Upon hearing the news of the birth of the King of Judah and having been deceived by the Wise Men who failed to inform him of the whereabout of the newly born Herod ordered the killing of all boys of the Bethlehem area under the age of two (Matthew 2: 1-18). But Joseph took the Child Christ and his mother by night and fled to Egypt (Matthew 2: 1-18). Upon their return from Egypt, Joseph, afraid to return to Bethlehem, withdrew to Galilee and Nazareth. Jesus did not return to his birthplace Bethlehem in his lifetime.

Physically, the town remained small and insignificant. During the Bar-Cochba revolt Of 132-135 it was devastated by the Roman army under Hadrian, and its Jewish residents were expelled from the area

In 313 A.D. Emperor Constantine officially recognized Christianity. His mother Helen visited Bethlehem and Jerusalem in 325 A.D. Constantine ordered the construction of a church on the site of the Grotto that began in 326 A.D., beside becoming a milestone in Christian life attracting many pilgrims, Bethlehem became a center of monastic life as well.

In 386 A.D. St. Jerome, one of the four doctors of western church and the most learned of the Latin Fathers, settled in Bethlehem with his companion Paula and her daughter Eustochium. Paula was instrumental in building a monastery for men under Jerome's direction, three cloisters for women under her own supervision and a hostel for pilgrims. All of them spent the rest of their lives in Bethlehem. And in Bethlehem St. Jerome revised the existing translation of the Bible and produced the Vulgate, the official Latin version used by the Latin Roman Catholic Church.

529 A.D. Samaritans from Nablus revolted against the Byzantines, invaded Bethlehem and damaged the Church of the Nativity.

614 A.D. Persians invaded Palestine and burned the Basilica of the Holy Sepulcher but spared the Church of the Nativity. It was reported that when the Persians saw the images of the Persian wise men on the exterior of the Basilica they spared it.

637 A.D. Arab Muslim armies under the leadership of Rightly-guided Caliph Umar ibn al-Khattab entered Jerusalem ushering in Arabization and Islamization processes which had left a permanent cultural Logacy on the present Arabic speaking people of Palestine including the Christian and Muslim natives of Bethlehem.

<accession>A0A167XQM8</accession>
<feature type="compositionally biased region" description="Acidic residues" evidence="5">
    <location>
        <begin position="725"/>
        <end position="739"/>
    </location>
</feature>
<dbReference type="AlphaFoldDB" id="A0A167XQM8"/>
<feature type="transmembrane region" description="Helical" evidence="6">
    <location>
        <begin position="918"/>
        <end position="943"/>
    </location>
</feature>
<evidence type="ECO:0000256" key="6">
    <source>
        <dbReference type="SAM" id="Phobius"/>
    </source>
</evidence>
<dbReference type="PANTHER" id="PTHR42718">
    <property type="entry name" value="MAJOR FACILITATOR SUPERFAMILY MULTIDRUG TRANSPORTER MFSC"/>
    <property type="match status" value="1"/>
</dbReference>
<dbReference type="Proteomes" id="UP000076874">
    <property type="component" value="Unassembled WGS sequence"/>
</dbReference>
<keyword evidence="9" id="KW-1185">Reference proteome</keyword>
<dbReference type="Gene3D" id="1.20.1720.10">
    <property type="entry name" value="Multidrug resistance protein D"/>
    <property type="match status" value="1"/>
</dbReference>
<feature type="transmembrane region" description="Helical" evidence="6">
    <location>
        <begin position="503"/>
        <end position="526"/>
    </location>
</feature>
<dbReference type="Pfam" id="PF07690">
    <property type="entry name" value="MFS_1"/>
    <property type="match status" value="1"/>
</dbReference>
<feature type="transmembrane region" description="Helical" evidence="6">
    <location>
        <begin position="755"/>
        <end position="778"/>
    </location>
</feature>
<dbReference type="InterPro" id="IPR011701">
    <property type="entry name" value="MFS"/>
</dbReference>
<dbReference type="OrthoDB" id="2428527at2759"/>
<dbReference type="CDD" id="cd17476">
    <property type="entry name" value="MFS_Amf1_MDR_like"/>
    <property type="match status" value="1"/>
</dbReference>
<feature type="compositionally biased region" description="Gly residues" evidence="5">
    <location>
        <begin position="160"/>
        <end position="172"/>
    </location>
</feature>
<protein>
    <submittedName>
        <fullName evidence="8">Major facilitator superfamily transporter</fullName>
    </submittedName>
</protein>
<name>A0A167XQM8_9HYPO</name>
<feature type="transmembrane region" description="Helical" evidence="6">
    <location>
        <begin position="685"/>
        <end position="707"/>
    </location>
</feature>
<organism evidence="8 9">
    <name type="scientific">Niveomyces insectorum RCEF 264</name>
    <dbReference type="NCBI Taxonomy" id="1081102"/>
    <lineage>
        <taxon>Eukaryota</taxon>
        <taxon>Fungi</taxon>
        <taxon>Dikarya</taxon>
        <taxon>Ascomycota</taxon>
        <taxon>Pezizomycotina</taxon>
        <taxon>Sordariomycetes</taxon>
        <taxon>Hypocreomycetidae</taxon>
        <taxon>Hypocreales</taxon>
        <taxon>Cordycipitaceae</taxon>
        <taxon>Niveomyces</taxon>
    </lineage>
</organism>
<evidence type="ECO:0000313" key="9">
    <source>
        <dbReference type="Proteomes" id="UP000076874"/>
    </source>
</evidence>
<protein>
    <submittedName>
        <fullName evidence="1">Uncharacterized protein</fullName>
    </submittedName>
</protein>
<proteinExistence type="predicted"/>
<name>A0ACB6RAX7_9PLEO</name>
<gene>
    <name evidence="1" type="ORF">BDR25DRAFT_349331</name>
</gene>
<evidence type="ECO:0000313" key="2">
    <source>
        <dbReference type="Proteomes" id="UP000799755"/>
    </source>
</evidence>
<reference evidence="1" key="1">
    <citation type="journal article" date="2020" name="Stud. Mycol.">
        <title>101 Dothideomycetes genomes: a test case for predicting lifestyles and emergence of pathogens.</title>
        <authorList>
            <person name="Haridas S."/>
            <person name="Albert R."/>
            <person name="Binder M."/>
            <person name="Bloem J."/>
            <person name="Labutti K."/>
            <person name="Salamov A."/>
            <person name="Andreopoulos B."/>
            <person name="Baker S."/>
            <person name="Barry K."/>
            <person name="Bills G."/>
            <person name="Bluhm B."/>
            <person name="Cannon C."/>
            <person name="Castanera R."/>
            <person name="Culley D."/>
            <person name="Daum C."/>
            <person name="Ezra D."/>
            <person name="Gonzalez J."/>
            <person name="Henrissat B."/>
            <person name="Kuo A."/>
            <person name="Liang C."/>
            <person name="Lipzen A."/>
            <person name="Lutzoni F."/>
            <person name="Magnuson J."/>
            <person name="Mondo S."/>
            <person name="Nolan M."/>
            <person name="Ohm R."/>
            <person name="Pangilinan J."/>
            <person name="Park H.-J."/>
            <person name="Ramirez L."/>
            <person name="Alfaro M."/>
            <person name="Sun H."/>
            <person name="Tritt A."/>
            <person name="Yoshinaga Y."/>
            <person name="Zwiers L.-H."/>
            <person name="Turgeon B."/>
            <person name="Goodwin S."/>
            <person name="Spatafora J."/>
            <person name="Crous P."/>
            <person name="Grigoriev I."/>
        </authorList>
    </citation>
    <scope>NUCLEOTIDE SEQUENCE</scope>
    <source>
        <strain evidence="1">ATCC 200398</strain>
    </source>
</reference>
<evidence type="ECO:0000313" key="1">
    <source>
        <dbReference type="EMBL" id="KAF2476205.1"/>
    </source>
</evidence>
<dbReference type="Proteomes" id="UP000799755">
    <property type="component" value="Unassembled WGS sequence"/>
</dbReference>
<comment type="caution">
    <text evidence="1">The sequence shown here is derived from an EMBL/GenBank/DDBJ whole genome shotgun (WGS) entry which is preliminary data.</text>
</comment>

On Christmas Day in 1100, Baldwin I was crowned in Bethlehem as the first king of the Latin Kingdom of Jerusalem. Within several years Bethlehem was raised in status to a bishopric.

The Crusaders dominated a significant stage of the building activities. By the end of the fifteenth century, it was a strong fortified city with walls and moats punctuated by two massive towers - one on the western hill and the other near the basilica.

The fortifications were razed by the Ottoman conquerors, so that Bethlehem was once again a tiny, insignificant village for nearly 400 years. Twentieth century world politics continued to play havoc with the residents of Bethlehem as occupation passed from the hands of the Ottomans to the British Mandate to the West Bank of the Hashemite Kingdom of Jordan to Israeli military administration.

On December 21,1995, when the green, red, black, and white Palestinian flag was officially raised in Manger Square, Bethlehem began a new era marked by the sincere longing for a long-lasting and comprehensive peace and for extensive regional coexistence and development.

An Old Paint of the City of Bethlehem